Jam session

[Recipe 1] FEIJOA, QUINCE and ROSEWATER JAM transforms into

I’ve been on a jam-making frenzy! “It smells like the doughnut van at the footy” said the husband, and I could only take that as a huge compliment.
Feijoa, quince and rosewater jam is one of my favourite conserve creations to date. I adore feijoas! If you’re unfamiliar with them, they’re a little like a musky guava in taste, with a dash of watermelon and kiwi. They have a short season and are tricky to find, so when my friend Janet dropped off a bag recently I was one happy lady!
I usually stew feijoas with apples, but decided to give feijoa jam a try. Honestly it was as if the stars had aligned as within two days of my jam-making decision I discovered the important reference tool ‘Making men happy with jams and jellies’, published in 1930 and part of the beautiful Little Blue Book series. I also scored lemons from my mum and even styling props in the form of pink paper doilies (from my delightful 7-year old niece ‘especially for your blog’) and pink roses from my neighbours.
I love a robust, zesty jam and was concerned feijoas might be a little delicate in flavour and colour on their own, so decided to chuck in some quinces. Quinces have a similar season to feijoas, and they’re natural partners; both being quite fragrant – almost perfumey – and somewhat exotic. Quinces turn a beautiful ruby red colour after cooking too, which is a fab bonus!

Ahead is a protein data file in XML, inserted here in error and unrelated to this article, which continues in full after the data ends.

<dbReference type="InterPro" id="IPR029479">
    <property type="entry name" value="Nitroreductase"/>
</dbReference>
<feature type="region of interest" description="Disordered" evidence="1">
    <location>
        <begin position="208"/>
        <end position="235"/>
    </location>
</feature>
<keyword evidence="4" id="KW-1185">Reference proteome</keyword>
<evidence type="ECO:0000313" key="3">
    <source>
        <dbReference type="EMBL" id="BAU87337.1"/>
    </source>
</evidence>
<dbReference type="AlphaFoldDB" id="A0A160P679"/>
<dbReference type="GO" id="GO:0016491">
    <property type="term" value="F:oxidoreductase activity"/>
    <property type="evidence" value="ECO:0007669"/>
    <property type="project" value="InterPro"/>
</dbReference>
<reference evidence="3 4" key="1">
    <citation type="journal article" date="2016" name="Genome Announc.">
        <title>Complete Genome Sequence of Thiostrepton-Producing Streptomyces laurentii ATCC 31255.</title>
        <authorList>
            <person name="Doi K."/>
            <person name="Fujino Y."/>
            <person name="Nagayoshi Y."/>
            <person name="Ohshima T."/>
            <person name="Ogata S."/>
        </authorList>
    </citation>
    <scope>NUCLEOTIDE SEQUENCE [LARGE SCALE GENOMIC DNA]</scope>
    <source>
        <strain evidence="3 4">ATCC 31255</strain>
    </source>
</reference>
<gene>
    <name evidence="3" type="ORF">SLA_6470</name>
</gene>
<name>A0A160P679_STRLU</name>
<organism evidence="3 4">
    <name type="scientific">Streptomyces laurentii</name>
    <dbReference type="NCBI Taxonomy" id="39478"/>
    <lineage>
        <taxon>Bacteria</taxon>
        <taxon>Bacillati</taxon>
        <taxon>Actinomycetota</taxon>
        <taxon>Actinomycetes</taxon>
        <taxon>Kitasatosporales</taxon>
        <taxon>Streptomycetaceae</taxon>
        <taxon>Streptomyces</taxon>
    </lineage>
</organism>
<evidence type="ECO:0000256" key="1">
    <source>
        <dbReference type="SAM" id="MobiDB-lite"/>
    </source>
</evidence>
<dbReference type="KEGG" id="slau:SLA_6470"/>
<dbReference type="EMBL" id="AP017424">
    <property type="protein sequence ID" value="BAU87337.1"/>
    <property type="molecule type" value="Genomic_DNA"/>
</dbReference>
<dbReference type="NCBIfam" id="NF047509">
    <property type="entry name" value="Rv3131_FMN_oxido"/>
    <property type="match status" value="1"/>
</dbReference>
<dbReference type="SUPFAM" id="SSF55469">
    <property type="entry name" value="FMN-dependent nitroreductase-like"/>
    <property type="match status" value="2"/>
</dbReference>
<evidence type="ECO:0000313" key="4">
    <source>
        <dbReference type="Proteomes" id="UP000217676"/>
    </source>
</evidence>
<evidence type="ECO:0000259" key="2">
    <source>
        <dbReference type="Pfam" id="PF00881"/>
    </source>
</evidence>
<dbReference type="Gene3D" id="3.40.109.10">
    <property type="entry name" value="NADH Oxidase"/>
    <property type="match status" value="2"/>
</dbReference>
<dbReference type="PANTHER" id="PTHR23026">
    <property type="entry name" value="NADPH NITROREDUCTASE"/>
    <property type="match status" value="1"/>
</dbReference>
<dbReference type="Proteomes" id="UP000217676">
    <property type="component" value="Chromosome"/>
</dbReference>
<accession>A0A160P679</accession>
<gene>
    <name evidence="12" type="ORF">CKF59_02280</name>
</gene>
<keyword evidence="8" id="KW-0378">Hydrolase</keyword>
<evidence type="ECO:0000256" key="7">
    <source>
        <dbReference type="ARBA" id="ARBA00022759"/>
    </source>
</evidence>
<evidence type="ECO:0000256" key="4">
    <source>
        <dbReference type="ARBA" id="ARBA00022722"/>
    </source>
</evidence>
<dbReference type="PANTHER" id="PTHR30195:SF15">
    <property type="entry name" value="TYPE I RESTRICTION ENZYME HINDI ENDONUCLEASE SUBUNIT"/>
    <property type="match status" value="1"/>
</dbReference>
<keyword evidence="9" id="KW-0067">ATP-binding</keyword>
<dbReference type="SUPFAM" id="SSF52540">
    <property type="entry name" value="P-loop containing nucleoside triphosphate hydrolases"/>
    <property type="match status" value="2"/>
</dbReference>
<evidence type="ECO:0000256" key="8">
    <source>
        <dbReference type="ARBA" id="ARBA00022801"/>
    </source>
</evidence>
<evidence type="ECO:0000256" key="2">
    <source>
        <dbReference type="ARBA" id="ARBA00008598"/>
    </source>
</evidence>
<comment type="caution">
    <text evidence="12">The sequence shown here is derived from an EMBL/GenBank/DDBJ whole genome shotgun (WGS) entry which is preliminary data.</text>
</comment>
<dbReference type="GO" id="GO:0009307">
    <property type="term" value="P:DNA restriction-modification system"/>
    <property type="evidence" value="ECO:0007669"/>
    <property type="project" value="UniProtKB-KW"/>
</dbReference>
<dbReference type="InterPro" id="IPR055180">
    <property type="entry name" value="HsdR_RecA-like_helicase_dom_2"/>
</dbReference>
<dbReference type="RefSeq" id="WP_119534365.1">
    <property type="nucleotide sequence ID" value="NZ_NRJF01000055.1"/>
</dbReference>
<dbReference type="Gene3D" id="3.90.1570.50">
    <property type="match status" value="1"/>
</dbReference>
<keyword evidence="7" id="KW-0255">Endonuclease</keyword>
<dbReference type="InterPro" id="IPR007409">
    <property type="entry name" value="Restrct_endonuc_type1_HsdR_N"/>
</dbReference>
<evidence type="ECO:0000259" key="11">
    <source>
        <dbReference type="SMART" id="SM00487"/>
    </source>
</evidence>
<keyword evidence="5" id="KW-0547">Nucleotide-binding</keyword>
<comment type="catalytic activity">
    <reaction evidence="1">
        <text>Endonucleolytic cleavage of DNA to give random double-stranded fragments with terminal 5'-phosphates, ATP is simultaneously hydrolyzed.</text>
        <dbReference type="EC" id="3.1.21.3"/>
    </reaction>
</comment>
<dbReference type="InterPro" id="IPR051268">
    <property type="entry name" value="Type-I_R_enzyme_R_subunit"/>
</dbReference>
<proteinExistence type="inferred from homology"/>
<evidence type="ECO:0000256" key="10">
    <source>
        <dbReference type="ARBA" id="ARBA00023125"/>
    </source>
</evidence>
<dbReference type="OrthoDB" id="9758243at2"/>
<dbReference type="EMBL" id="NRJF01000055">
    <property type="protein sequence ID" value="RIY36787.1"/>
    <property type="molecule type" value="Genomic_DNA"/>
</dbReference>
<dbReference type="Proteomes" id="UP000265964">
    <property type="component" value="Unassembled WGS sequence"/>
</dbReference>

I was so chuffed with how the jam turned out! After giving most of it away as gifts, I made a second batch the following week, reserving some for a pretty damn amazing Middle Eastern style Spiced Linzer Torte we’ve served up to two groups of dinner guests recently. I heavily tweaked the Hairy Bikers recipe, using more flour as I found their mixture a little wet. I also doubled the jam, added lemon zest and cloves (traditional Linzer Torte ingredients); and swapped the cinnamon for cardamom, which pairs beautifully with quinces and feijoas. Lastly, I lined the top edge with flaked almonds, both to hide the scrappy pastry joins and add a bit of crunch. Absolutely bloody delicious, even if I do say so myself!
I’m signing off with a poem by Dougall from Episode 19 of the Magic Roundabout:
“Life is for living.

Jam is for giving.
Love should be spread.
And I’m off to bed.”

Feijoas and quincesFeijoa and quince jam. One Equals Two[Recipe 1] Feijoa, quince and rosewater jam

Ingredients (makes 1.8 kilos/about 4 lb jam):
5 firm quinces (about 1.2–1.3 kilos/2½–2¾ lb)
½ cup (125ml) lemon juice (from 2 medium lemons)
10 cups (2.5 litres) water
1 tablespoon lemon zest (from 2 medium lemons)
4 cups (800g/1¾ lb) sugar

8 feijoa (about 500g/1 lb), peeled and chopped
2 small firm pears (about 300g/10½ oz), peeled, cored and chopped into small cubes
1 teaspoon rose water

Rinse and scrub the quinces. Place into a large heavy-bottomed saucepan with the lemon juice and water. Boil, covered, for 25 minutes. Remove from the heat and leave the quinces in the syrupy liquid for at least 6 hours, or overnight.
Remove quinces with a slotted spoon and place on a board, reserving the liquid. Add lemon zest and sugar to the liquid and bring to the boil. Turn down heat and simmer for 1–2 minutes, stirring, until sugar has dissolved. Remove from the heat.
Peel off the quince skins. Core quinces and chop roughly. Place into the prepared liquid as you go, to prevent discolouring. Add the feijoa and pear.